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« Academic Freedom: A Manifesto (Dean) | Main | When Knopf Said No »

September 12, 2007


Alas, the stark instrumentalism permeating this excerpt doesn't suggest the future of medicine will improve much. Ignoring the colloquial grammar, I am disheartened by this comment by the student: Historians are supposed to integrate information with the big picture, which will hopefully be useful as a physician. He's simply shifting the pedagogical burden of instilling skills from a "hard" discipline to a "soft" one. This has nothing to do with a well rounded education. Similarly, this--The schools are looking for a kind of compassion and potential doctoring ability. This makes many social-science and humanities students particularly well qualified.--leads me to expect that applicants to medical schools will now seek ways to express their "compassion" in their applications and pre-med careers. Most, in other words, will have learned nothing about compassion. They will merely learn how to deploy evidences of it to depict it in their own lives.

An interesting example for this: My aunt, who was until retiring, a physician and surgeon of great repute, explained an operation gone wrong using a sewing analogy (She is an avid seamstress in her spare time) She commented that the physician doing the botched procedure, while being extremely competent in the theoretical realm, having won prestigious awards, had no knowledge of the world at large beyond her biology texts.
You never know where broader skills acquired in the real world come handy, even in a specialized field such as medicine.

Are you afraid that now entering med school students will be writing those fake "genuine" applications describing their ever widening compassionate span? Well, I am afraid they already do. Most med school applications blather about curing cancer (when I saw my mother/father/grandma/uncle/ best friend suffer the ravages of cancer etc.) or alleviating the sufferings of the third world! No one mentions money, prestige and lavish junkets funded by pharmaceutical companies (or in the case of Asian students, that their parents made them).

My approval of the "well rounded" approach is because indeed I believe that exposure to some non-science disciplines before entering an exacting technical profession is better training than the "gerbil in a cage" type of approach that current pre-med courses offer. It softens the edges of the human mind. It makes for "happier" students without necessarily ensuring more competent ones. MCAT scores and the brutal curriculum of the med school act as effective screening for the latter quality.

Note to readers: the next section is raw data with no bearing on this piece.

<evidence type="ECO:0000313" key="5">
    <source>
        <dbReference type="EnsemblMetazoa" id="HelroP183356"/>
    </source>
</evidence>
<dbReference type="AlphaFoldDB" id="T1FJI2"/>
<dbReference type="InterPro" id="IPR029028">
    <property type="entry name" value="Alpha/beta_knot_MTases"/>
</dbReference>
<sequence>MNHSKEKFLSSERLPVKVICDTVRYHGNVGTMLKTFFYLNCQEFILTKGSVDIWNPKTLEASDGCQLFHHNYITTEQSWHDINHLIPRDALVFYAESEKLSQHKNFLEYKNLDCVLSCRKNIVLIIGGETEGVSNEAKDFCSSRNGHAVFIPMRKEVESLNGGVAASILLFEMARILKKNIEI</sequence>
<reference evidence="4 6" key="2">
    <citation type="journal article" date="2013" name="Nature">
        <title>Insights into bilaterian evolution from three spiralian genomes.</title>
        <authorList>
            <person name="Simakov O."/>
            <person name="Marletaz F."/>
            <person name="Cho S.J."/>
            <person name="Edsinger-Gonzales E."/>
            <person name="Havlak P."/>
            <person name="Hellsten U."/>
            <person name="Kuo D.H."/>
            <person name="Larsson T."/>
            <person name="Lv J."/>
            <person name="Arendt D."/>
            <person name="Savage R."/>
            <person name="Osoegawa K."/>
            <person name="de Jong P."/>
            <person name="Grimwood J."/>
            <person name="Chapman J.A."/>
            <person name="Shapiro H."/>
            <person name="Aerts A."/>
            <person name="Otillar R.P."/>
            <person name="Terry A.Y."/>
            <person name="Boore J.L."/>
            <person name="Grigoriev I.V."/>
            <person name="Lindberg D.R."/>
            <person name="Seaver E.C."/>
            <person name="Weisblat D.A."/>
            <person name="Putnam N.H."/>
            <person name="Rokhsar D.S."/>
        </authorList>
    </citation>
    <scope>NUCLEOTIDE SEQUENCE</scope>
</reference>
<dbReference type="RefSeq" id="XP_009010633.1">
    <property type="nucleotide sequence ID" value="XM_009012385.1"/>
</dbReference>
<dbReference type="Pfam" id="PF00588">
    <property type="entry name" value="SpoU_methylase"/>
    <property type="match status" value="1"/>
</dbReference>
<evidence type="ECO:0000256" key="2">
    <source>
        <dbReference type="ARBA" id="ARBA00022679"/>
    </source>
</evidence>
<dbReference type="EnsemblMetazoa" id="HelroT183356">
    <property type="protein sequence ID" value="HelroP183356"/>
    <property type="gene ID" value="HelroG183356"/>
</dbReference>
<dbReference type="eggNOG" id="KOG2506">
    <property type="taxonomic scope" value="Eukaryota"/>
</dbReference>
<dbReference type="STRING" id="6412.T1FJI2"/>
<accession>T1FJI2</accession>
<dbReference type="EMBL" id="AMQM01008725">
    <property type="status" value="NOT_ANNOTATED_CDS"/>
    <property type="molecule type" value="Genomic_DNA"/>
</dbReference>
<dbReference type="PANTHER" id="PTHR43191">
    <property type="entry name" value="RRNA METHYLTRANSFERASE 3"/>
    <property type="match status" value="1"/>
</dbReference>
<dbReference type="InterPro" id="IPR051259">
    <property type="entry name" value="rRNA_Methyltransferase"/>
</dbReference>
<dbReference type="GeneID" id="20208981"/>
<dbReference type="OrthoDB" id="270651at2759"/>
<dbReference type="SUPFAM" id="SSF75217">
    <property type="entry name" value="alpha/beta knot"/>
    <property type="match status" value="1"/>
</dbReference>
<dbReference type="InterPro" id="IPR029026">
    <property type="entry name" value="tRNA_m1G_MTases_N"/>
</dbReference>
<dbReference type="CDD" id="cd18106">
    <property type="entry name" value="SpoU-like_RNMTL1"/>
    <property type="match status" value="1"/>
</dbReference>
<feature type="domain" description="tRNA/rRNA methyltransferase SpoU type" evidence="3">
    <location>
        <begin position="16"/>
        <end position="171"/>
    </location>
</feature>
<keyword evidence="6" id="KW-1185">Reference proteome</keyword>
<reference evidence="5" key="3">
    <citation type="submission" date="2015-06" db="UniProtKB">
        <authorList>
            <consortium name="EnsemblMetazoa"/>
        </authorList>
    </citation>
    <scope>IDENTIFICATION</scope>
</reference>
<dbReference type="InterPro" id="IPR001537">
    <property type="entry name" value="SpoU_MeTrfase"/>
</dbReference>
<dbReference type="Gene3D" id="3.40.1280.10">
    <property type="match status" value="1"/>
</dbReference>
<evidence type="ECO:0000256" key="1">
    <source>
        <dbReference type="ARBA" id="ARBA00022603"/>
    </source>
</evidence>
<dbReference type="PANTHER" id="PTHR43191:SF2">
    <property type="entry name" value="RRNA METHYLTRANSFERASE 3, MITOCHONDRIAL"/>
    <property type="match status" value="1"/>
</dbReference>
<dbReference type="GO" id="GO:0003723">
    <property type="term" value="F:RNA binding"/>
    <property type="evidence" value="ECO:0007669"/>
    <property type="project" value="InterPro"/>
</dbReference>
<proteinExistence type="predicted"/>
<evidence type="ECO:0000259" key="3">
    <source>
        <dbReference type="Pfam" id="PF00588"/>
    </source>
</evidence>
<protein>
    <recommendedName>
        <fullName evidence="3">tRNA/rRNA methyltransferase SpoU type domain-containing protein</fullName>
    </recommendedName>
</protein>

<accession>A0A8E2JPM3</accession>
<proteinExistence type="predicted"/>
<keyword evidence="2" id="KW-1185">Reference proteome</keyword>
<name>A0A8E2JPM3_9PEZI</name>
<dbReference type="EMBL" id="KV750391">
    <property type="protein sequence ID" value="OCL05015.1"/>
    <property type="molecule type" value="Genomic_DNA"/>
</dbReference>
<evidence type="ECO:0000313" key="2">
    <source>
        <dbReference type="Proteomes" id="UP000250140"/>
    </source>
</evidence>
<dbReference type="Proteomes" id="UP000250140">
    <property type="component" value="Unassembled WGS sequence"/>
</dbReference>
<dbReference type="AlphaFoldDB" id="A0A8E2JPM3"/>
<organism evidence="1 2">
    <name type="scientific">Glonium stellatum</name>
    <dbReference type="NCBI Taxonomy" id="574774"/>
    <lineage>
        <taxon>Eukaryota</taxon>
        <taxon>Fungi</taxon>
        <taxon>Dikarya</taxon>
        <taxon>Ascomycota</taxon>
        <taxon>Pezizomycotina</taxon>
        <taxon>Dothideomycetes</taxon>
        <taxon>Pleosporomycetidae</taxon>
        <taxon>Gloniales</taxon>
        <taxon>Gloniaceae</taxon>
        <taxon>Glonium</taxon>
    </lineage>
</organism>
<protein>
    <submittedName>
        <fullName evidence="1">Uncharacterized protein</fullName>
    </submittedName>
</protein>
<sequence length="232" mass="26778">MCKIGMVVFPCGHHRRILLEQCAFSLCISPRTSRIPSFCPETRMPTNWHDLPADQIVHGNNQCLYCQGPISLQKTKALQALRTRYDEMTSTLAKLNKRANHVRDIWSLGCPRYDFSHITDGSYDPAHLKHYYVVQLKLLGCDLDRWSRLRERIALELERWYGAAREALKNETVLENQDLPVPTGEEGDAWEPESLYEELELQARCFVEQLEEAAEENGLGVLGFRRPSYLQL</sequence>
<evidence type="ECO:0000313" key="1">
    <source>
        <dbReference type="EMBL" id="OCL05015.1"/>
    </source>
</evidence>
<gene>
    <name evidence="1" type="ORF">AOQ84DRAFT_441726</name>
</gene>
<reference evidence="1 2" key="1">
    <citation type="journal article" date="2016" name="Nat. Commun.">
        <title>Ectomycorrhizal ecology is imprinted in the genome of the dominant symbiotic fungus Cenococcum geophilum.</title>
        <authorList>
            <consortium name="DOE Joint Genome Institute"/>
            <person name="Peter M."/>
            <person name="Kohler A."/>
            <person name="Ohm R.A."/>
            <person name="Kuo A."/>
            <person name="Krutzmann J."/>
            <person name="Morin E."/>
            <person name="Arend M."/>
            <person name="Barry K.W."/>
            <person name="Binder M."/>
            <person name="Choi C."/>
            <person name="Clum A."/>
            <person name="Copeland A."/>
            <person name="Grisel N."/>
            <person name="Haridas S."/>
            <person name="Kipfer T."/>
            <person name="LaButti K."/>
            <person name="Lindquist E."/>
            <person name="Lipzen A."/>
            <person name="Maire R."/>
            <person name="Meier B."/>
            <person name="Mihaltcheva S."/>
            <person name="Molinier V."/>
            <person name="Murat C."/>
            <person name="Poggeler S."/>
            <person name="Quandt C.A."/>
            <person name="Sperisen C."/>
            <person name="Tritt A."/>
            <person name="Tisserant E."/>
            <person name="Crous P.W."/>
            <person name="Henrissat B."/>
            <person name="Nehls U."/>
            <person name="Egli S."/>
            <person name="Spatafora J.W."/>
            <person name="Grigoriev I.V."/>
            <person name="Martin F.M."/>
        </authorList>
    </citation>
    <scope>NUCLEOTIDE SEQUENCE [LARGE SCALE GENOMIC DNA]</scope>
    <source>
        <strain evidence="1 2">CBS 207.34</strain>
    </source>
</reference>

This article reminded me of my son who started college enrolled in the honors program in natural sciences and a major in chemistry. A month and a half into his first semester, he called home to say that the "all science" curriculum was mind numbingly boring and stifling. I still remember what he said to me in exasperation : "I will forget to write if I just do physics, chemistry and math." I asked him to add some humanities courses. He decided to go one step further and added a second major in Plan II ( an integrated liberal arts major offered at UT) to his already challenging schedule. There is no doubt in my mind (and his) that his excellence in chemistry / physics / math was aided substantially by the English, philosophy, history and music classes he ended up taking.

Point well taken, Ruchira. I wasn't being cynical enough in my lament. Of course students are already calculative and instrumental. When I wrote the comment, I had in mind the AP article (now unavailable) appearing in the NYT to which I linked in an earlier post. The story mentioned a high school teacher who advised students to make deliberate mistakes in their applications to college, essentially to feign "authenticity." I'm detecting a trend in the institutionalization of instrumentalism. But it's a mistake to imagine that these strategies aren't already widespread.

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